To achieve the goal of landing a human on the Moon by 2040, ISRO needs a powerful launch vehicle with super-lift capabilities, capable of carrying more than 100,000 kilograms to Low Earth Orbit (LEO).
Developing a propulsion system with a balanced combination of semi-cryogenic and cryogenic engines, akin to NASA’s Saturn-V, is crucial for achieving the required thrust for the lunar mission.
India faces stiff competition from other spacefaring nations such as China, SpaceX, and Russia. Prioritizing the development of a super-lift launch vehicle is essential to keep pace.
It is crucial that the three-day Gaganyaan mission, which aims to launch three Indian astronauts into orbit, succeeds. It will provide invaluable insights for developing the desired rocket system for lunar missions.
Developing a new launch vehicle is a complex and time-consuming process that can span over a decade. Early commencement of this endeavor is crucial to meet the 2040 deadline.
Concurrently, ISRO must focus on developing key modules for the lunar mission, including the Crew Module, Service Module, and Lunar Module, ensuring the astronauts’ safe journey to and from the Moon’s surface.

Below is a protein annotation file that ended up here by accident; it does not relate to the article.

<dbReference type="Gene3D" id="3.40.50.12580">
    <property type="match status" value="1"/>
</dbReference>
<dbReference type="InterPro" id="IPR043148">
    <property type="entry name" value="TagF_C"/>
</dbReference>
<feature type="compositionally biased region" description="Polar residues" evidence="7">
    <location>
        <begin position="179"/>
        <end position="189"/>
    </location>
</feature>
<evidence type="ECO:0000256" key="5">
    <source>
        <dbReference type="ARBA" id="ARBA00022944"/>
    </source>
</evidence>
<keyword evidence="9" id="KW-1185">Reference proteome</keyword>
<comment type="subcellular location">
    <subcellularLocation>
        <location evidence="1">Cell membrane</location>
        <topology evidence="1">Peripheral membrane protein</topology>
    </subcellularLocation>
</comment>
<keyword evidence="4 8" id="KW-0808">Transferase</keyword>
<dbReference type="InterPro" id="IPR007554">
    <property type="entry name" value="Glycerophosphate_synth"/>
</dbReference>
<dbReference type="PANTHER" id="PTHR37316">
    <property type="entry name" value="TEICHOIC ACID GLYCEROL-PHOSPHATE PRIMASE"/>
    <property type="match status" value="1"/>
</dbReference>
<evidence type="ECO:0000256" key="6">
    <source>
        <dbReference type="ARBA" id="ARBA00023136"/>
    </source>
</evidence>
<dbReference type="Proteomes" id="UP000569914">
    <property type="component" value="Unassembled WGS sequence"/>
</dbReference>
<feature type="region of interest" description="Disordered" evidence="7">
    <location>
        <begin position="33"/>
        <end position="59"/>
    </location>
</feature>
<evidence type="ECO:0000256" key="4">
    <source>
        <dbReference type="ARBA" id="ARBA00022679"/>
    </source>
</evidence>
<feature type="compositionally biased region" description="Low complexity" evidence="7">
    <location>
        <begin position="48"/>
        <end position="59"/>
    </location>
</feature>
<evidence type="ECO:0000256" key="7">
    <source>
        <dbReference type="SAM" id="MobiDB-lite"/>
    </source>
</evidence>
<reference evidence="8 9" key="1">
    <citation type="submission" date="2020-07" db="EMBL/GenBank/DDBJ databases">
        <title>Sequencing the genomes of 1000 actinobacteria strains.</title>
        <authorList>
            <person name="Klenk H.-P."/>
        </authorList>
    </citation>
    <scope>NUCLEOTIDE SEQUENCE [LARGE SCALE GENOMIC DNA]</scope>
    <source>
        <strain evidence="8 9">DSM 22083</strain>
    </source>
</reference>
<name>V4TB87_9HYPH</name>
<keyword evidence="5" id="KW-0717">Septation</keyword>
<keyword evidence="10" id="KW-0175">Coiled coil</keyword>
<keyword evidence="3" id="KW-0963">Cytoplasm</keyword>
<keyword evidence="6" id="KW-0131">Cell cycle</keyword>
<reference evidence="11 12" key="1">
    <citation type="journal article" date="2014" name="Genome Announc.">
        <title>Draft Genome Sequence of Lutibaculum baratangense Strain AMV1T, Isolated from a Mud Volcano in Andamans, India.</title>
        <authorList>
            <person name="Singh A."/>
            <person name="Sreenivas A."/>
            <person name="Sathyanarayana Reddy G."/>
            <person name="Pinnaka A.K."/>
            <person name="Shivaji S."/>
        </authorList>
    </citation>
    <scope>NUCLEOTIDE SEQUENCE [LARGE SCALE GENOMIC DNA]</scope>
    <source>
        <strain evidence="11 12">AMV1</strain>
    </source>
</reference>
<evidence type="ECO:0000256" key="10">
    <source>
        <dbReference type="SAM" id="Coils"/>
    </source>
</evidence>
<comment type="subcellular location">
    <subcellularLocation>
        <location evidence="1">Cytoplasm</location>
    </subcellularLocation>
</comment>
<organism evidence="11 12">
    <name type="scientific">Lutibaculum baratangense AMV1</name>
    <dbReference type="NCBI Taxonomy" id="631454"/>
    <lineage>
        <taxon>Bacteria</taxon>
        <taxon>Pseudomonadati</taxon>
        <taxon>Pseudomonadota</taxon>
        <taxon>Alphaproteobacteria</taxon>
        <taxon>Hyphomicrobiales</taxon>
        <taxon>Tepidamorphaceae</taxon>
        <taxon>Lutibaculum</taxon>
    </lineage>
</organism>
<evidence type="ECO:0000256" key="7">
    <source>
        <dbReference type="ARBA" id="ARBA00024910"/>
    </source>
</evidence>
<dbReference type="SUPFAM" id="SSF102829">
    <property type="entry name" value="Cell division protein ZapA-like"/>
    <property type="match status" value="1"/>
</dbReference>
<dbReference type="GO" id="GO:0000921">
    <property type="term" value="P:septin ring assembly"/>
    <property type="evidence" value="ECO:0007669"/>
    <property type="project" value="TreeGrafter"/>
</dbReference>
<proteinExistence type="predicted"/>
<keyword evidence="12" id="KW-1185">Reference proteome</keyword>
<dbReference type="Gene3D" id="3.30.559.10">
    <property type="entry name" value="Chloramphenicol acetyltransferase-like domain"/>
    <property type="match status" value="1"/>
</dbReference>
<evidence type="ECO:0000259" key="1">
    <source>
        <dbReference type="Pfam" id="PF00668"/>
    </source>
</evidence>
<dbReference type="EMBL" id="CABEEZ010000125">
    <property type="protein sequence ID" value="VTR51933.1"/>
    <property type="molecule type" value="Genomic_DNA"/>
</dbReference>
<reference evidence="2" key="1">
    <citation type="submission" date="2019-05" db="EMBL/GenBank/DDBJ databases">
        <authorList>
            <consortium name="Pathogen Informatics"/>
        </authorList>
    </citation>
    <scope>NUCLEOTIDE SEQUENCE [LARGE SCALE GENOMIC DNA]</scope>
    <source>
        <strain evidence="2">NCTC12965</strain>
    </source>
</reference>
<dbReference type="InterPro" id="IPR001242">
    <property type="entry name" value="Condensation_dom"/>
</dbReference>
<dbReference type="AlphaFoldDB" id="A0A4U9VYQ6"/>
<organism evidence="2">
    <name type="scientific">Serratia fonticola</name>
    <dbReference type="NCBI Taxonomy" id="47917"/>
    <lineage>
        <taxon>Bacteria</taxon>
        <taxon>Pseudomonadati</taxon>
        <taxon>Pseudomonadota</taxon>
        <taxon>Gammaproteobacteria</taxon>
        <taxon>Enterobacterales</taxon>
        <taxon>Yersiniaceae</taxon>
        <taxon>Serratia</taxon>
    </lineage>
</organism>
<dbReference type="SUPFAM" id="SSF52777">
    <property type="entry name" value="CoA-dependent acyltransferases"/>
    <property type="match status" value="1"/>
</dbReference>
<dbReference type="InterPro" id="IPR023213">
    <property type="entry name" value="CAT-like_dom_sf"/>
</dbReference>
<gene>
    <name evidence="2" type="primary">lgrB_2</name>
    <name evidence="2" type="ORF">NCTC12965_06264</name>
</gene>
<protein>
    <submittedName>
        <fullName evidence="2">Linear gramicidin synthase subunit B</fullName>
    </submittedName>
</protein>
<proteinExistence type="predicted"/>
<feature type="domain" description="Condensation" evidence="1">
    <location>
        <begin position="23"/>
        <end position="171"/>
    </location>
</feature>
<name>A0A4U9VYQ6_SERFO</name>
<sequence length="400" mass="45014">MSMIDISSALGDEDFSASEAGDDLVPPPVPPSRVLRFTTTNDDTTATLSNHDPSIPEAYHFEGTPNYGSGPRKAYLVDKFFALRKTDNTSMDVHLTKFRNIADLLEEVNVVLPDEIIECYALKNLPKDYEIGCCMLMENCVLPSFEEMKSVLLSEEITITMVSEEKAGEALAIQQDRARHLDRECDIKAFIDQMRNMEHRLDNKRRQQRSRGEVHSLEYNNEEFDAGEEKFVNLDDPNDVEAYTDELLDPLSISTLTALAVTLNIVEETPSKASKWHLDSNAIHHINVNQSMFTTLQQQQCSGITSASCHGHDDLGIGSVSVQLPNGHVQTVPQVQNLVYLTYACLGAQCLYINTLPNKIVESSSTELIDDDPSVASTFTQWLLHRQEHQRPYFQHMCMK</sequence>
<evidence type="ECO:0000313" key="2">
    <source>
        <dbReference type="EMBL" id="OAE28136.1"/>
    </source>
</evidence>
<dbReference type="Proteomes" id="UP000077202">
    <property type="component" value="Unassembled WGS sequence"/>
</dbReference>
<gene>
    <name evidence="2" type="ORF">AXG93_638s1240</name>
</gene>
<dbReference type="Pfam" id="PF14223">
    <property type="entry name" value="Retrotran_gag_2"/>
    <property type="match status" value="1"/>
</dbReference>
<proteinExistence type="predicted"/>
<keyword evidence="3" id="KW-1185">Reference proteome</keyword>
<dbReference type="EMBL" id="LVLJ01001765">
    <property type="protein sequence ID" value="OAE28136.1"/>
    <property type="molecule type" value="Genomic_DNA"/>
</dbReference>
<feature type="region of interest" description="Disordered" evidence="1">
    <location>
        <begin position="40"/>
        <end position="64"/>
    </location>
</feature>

ISRO needs to develop cutting-edge technologies to withstand the harsh lunar environment, including innovations for lunar landing and return, systems for surviving extreme coldness, food supply preparations, and health studies to assess the effects on astronauts.
Overcoming these challenges requires substantial financial support. The Government of India needs to allocate additional funds and encourage private investment and collaboration to secure the necessary resources.
Cost-Effectiveness and Innovation
While ISRO is known for its cost-effective and innovative approach to space exploration, certain aspects of the mission involve fixed costs. Some costs can be mitigated by innovation, but crucial components require additional money.
Optimism for the Future
Considering the difficulties, India’s will and ISRO’s history of quick technical development give hope for accomplishing the 2040 lunar landing target. Given India’s trajectory and speed, it is feasible to arrive on the moon by 2040.